This would constitute the largest-ever turnover of military elite in the history of the PRC.

The new top military leadership will most likely consist of Mr Xi's long-time friends Gen Zhang Youxia, Gen Li Zuocheng, and Adm Miao Hua, along with the newly promoted commanders of the PLA army, navy, air force, and strategic support force.

http://www.bbc.com/news/world-asia-china-41507960



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Aca Seltik, Sabrana razmisljanja o topologiji, tom cetvrti.

My Moon Che Gavara.

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Re: Ћина-Средње Краљевство

Post by Zuper on Tue Oct 24, 2017 2:41 pm

Sutra je glavni dogadjaj na izboru vrha Politbiroa. To ce dosta da kaze.
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Re: Ћина-Средње Краљевство

Post by Gargantua on Wed Oct 25, 2017 10:02 am

Xi Jinping has kicked off his second term as leader of the world’s second largest economy, vowing to spearhead the “great rejuvenation of the Chinese nation” and signalling his intent to tower over Chinese politics for decades to come.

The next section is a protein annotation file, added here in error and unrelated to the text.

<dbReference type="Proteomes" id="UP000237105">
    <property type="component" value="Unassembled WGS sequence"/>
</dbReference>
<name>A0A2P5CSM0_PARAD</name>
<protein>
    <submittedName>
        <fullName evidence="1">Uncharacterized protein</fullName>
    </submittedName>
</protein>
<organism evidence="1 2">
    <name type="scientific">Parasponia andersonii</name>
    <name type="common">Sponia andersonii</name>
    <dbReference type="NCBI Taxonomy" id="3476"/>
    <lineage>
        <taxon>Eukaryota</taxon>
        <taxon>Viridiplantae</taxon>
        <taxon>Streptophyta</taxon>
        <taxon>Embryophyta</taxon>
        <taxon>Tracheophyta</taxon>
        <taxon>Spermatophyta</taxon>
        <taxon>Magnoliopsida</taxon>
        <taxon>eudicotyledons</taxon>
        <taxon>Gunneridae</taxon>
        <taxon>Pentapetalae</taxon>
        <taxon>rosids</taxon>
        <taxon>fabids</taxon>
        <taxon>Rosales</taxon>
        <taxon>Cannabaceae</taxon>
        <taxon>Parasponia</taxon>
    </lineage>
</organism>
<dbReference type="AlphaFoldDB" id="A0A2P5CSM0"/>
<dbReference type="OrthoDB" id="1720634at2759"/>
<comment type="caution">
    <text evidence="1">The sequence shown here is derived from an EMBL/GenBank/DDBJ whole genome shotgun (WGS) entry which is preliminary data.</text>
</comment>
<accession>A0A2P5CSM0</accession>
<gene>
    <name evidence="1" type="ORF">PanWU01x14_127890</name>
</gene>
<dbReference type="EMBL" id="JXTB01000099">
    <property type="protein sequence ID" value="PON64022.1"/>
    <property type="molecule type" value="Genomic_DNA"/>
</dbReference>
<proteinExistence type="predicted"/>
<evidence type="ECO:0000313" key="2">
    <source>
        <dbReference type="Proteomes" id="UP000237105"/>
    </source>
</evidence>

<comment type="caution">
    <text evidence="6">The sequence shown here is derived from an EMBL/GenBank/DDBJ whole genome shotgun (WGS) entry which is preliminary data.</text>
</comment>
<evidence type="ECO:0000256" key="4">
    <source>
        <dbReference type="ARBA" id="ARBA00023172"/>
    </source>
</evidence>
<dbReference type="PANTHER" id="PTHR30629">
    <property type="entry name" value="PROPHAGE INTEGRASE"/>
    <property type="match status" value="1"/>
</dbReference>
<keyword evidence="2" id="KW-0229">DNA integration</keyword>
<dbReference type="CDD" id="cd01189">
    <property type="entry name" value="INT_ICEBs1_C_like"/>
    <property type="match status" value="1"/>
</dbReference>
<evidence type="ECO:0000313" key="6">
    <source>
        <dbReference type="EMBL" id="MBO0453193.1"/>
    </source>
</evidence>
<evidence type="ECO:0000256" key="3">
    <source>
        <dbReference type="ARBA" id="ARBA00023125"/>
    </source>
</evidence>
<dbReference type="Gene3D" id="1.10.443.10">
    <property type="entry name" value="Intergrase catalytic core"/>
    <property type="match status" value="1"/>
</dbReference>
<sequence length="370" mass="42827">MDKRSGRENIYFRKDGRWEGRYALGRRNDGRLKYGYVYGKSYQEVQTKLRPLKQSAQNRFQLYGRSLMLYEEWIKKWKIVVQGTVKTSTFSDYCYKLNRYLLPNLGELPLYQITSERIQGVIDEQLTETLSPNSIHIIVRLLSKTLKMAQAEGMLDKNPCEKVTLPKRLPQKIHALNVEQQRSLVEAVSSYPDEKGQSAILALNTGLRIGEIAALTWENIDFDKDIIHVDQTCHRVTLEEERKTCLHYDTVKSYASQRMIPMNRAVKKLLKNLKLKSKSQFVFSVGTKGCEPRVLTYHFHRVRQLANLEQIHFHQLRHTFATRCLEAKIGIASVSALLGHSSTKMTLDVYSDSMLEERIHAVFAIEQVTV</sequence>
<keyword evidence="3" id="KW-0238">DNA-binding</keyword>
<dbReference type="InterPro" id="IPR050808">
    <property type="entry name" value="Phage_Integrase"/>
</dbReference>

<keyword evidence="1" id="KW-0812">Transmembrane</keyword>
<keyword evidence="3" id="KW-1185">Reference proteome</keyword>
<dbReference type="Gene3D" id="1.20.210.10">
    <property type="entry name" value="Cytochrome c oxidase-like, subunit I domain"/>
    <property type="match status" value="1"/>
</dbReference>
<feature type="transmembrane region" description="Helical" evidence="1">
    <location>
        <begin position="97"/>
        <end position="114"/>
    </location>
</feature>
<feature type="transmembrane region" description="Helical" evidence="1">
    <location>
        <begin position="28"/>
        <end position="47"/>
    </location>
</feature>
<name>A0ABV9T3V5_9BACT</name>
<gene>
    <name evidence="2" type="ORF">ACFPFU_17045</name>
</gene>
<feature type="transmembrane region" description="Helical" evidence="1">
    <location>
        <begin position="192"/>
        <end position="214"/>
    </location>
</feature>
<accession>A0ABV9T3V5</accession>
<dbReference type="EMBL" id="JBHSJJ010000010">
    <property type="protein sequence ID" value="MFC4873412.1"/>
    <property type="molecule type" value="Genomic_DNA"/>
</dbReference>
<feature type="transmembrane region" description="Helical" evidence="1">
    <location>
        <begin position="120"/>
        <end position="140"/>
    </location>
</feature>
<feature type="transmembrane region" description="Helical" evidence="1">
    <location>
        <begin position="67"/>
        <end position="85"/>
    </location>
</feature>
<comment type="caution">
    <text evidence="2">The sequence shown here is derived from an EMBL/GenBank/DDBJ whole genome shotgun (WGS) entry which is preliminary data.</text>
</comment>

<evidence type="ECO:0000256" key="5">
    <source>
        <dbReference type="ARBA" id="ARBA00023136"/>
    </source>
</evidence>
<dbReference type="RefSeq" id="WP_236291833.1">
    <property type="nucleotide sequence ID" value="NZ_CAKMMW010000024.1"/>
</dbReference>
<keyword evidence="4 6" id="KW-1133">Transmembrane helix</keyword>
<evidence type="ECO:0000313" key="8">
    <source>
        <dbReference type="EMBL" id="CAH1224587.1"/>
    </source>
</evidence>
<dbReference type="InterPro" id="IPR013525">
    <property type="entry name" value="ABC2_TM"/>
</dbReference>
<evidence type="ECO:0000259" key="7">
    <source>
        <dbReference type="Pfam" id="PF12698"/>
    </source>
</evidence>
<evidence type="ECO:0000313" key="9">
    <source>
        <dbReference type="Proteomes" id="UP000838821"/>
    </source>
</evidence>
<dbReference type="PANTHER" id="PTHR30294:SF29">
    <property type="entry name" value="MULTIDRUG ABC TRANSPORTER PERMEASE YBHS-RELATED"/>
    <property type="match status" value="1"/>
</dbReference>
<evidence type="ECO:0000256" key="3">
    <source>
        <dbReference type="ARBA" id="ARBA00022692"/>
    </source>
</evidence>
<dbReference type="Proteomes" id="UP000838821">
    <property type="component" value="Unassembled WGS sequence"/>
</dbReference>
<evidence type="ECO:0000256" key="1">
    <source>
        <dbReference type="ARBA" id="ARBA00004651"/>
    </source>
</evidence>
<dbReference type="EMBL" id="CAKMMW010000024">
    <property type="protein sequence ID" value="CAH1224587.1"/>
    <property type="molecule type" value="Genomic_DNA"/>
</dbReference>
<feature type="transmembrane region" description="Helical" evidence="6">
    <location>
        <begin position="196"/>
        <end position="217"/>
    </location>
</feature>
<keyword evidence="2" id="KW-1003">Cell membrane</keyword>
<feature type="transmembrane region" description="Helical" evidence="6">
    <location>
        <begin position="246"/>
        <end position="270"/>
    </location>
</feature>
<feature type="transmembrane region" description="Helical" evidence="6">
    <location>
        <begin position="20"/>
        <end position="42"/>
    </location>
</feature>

At just before noon on Wednesday, Xi unveiled the new line-up of China’s top ruling council – the Communist party’s politburo standing committee – leading six besuited comrades out into a blaze of camera flashes in the Great Hall of the People.

“Here, on behalf of the newly elected central leadership, I wish to express our heartfelt thanks to all other members of the party for the trust they have placed in us. We will work diligently to meet our duty, fulfil our mission and be worthy of their trust,” Xi said in a 21-minute address that marks the formal start of his second term.

Crucially, the all-male group contained no potential successor, since none of its five new members – all aged between 60 and 67 – is young enough to take the reins from Xi after the end of his second term, in 2022, and to then rule for the customary decade.